7. lithnights

    lithnights New Member

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    Regarding the 18" log, it's a good question. When I spoke to them, they stated that is the max size at the BACK of the unit. At the front, you can do wider. It has sort of a taper, so that 18" fits in back and as you get closer to the door, larger logs will fit. The two guys I know who have it (and don't have a single complaint about it) say they usually just burn 18" or so, and they know they burn bigger if needed, as long as it's not all the way in back.

  8. Locust Post

    Locust Post Minister of Fire

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    I agree with the other posters on the less gaskets so less to maintain, but I just think the 2 doors look classier on that stone fp.
    ScotO likes this.
  9. lumbering on

    lumbering on Feeling the Heat

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    Two doors look more classic.
    Two doors have more gaskets to fail.

    Function before form, lesson learned late for me.
  10. Locust Post

    Locust Post Minister of Fire

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    agreed and the original poster did ask about fuctionality now that I look again. Just think the 2 doors look better but for the long haul 1 would be it.
  11. lumbering on

    lumbering on Feeling the Heat

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    As I shop for a new stove, I am drawn to as few moving parts, doors, gaskets as possible.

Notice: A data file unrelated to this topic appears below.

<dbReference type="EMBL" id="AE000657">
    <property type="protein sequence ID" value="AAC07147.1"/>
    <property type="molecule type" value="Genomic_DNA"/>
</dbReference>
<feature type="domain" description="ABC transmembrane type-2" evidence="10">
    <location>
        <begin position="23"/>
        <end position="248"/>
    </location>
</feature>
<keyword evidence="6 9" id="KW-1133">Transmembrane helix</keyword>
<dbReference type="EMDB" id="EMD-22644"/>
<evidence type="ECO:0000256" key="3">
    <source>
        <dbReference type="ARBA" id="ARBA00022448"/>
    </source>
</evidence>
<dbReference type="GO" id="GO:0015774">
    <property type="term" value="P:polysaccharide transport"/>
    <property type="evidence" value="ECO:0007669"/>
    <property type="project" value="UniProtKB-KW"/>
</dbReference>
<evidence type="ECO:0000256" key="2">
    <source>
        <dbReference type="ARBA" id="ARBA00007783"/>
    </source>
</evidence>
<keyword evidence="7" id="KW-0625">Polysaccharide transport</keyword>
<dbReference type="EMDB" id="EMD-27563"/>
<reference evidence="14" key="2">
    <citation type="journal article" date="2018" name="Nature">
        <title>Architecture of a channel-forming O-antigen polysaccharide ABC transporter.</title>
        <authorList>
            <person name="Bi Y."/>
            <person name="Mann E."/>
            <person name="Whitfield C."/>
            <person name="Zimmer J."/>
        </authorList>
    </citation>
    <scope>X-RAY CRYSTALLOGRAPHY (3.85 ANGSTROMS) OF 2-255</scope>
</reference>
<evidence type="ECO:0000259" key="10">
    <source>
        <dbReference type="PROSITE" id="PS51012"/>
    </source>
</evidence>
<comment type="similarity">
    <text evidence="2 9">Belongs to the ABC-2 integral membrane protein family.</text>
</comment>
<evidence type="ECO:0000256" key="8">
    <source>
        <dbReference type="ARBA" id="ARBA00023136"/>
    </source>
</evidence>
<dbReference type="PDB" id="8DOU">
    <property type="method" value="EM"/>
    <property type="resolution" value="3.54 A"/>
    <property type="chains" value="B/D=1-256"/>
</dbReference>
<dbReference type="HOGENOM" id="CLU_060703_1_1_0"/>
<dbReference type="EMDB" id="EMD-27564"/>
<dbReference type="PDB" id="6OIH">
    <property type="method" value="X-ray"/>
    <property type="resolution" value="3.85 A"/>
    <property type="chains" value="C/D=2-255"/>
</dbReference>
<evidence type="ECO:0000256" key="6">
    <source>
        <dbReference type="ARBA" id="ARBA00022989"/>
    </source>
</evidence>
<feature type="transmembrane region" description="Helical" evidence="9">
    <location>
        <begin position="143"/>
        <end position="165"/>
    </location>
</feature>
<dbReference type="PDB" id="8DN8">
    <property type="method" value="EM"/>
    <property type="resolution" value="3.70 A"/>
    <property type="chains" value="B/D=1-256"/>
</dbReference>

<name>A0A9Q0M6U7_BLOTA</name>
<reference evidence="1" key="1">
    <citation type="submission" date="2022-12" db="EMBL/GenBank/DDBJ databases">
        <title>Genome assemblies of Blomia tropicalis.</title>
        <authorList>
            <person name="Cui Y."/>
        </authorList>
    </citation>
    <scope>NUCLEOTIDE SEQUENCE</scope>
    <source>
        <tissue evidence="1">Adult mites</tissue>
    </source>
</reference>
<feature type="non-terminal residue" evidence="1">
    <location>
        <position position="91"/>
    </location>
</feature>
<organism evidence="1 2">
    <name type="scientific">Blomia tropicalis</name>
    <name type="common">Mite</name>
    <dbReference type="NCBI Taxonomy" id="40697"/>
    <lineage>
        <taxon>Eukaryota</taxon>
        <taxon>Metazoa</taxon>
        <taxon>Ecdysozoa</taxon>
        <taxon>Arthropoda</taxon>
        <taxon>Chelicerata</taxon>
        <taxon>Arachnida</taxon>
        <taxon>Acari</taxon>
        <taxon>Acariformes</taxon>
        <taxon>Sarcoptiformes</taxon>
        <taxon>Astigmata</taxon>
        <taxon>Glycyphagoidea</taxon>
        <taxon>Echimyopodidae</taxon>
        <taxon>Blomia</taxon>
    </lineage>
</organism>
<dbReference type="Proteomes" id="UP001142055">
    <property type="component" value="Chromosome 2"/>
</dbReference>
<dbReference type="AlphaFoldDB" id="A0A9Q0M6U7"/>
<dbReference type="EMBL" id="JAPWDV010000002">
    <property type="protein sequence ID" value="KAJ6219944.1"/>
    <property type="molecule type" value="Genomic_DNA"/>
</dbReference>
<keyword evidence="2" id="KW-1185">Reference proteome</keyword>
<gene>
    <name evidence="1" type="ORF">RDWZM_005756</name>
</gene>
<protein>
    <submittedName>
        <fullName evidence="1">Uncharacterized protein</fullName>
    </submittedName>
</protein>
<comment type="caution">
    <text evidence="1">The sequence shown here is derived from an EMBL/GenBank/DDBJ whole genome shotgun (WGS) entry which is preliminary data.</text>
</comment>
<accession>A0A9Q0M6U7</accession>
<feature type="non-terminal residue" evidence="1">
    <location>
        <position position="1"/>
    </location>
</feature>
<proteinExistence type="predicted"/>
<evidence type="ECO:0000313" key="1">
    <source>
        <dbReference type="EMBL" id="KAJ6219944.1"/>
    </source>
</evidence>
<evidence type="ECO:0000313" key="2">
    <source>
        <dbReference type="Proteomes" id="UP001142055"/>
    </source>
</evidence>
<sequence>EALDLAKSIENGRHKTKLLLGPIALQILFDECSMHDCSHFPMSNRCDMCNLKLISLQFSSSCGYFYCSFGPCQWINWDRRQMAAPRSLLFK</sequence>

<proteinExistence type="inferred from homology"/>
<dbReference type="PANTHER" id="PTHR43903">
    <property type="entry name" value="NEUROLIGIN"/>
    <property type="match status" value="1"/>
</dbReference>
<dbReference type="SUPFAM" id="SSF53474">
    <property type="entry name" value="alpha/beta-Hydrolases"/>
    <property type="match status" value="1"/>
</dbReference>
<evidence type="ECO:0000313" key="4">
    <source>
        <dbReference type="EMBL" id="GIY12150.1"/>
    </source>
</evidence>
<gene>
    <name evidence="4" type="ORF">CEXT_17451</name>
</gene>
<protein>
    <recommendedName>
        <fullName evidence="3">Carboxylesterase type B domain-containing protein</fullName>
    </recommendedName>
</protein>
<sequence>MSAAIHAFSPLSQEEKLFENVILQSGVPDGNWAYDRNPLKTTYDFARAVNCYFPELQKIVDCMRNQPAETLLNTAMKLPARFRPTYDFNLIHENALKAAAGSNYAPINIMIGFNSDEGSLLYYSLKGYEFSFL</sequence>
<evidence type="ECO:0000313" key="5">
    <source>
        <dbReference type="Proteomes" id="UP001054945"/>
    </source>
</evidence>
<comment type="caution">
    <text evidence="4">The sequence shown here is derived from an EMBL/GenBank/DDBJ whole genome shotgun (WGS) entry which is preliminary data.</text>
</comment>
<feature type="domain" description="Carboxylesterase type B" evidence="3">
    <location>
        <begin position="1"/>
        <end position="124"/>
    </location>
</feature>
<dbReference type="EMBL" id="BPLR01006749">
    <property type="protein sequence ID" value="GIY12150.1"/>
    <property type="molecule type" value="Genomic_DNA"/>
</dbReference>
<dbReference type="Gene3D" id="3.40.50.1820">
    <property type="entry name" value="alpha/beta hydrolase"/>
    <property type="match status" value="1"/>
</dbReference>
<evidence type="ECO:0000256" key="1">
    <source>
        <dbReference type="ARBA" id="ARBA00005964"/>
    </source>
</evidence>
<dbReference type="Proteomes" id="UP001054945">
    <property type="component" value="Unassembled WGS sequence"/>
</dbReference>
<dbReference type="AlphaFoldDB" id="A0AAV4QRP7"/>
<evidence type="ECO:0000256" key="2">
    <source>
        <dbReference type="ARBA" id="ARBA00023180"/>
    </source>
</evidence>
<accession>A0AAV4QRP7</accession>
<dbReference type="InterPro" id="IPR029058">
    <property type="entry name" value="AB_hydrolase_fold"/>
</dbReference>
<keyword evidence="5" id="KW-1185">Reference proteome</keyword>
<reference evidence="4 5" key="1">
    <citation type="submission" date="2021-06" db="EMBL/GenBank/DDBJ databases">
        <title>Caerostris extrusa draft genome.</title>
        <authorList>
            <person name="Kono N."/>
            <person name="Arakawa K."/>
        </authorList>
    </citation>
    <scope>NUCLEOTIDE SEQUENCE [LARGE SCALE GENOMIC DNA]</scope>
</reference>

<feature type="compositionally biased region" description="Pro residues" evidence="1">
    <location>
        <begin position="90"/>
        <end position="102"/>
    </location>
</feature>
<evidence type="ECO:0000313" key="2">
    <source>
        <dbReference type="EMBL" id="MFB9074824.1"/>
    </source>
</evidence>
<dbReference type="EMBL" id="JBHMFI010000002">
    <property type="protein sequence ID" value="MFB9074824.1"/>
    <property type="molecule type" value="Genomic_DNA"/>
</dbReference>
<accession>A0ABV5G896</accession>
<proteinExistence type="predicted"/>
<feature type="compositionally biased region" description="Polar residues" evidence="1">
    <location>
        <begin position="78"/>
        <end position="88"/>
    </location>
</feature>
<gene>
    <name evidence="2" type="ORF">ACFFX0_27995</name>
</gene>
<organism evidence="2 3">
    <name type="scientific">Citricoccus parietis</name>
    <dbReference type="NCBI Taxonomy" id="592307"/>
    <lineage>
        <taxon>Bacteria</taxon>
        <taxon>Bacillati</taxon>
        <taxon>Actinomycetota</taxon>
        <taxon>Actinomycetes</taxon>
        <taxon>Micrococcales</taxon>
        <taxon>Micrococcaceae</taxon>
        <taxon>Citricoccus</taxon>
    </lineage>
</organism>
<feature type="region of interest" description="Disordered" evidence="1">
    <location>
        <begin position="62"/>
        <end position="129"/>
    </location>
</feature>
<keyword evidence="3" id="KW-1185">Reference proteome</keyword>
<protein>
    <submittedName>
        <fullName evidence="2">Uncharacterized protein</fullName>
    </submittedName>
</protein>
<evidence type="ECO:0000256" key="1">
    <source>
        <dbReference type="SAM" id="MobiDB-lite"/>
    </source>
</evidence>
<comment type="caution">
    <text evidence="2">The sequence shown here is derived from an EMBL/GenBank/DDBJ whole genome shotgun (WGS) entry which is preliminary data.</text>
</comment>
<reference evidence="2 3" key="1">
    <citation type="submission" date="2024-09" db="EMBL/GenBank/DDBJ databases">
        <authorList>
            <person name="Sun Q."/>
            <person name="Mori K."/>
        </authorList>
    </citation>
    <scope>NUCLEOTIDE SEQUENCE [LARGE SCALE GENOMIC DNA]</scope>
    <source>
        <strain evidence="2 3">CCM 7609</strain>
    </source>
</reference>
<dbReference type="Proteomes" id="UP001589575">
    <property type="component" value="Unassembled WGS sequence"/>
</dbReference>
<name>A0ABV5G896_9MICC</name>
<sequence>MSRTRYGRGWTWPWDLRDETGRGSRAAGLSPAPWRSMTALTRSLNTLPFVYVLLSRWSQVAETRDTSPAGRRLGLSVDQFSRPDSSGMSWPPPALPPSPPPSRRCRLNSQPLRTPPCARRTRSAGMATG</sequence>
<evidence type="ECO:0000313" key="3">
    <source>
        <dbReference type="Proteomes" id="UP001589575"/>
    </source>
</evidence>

But for aesthetics, I prefer the two doors.
  12. Locust Post

    Locust Post Minister of Fire

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    Have you looked at the Buck Stoves......I pulled the trigger after about 3 years of looking. It will be a fun winter I think learning a new stove after all the years with the old one.
  13. lumbering on

    lumbering on Feeling the Heat

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    Great, now another brand I have to obsessively research!

    Have actually never heard of them before. Will read a bit on the website.
  14. skinanbones

    skinanbones Member

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    we sell the RSF line up in our store and pretty much all the opels we sell now are the single door. The double door system is prone to leaking at the top of the door in the centre. Even with new gaskets we've had problems with some old double doors sealing tightly at the top of the curve. There is adjustment on the hinges to try and correct the issue, it works better on the newer units than the older ones. As for opening them the latch is only on the right hand side door, the other is for show.
  15. begreen

    begreen Mooderator Staff Member

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    I like the look of a 2 door stove also and the pair of hinges have less weight on them. With big wide doors having only one hinge this can be a wear point. Te downside is there is more gasket area which has the potential to leak.
    ScotO likes this.
  16. billb3

    billb3 Minister of Fire

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    Two doors on the front and a service door on the right for reloading works. :)
  17. lithnights

    lithnights New Member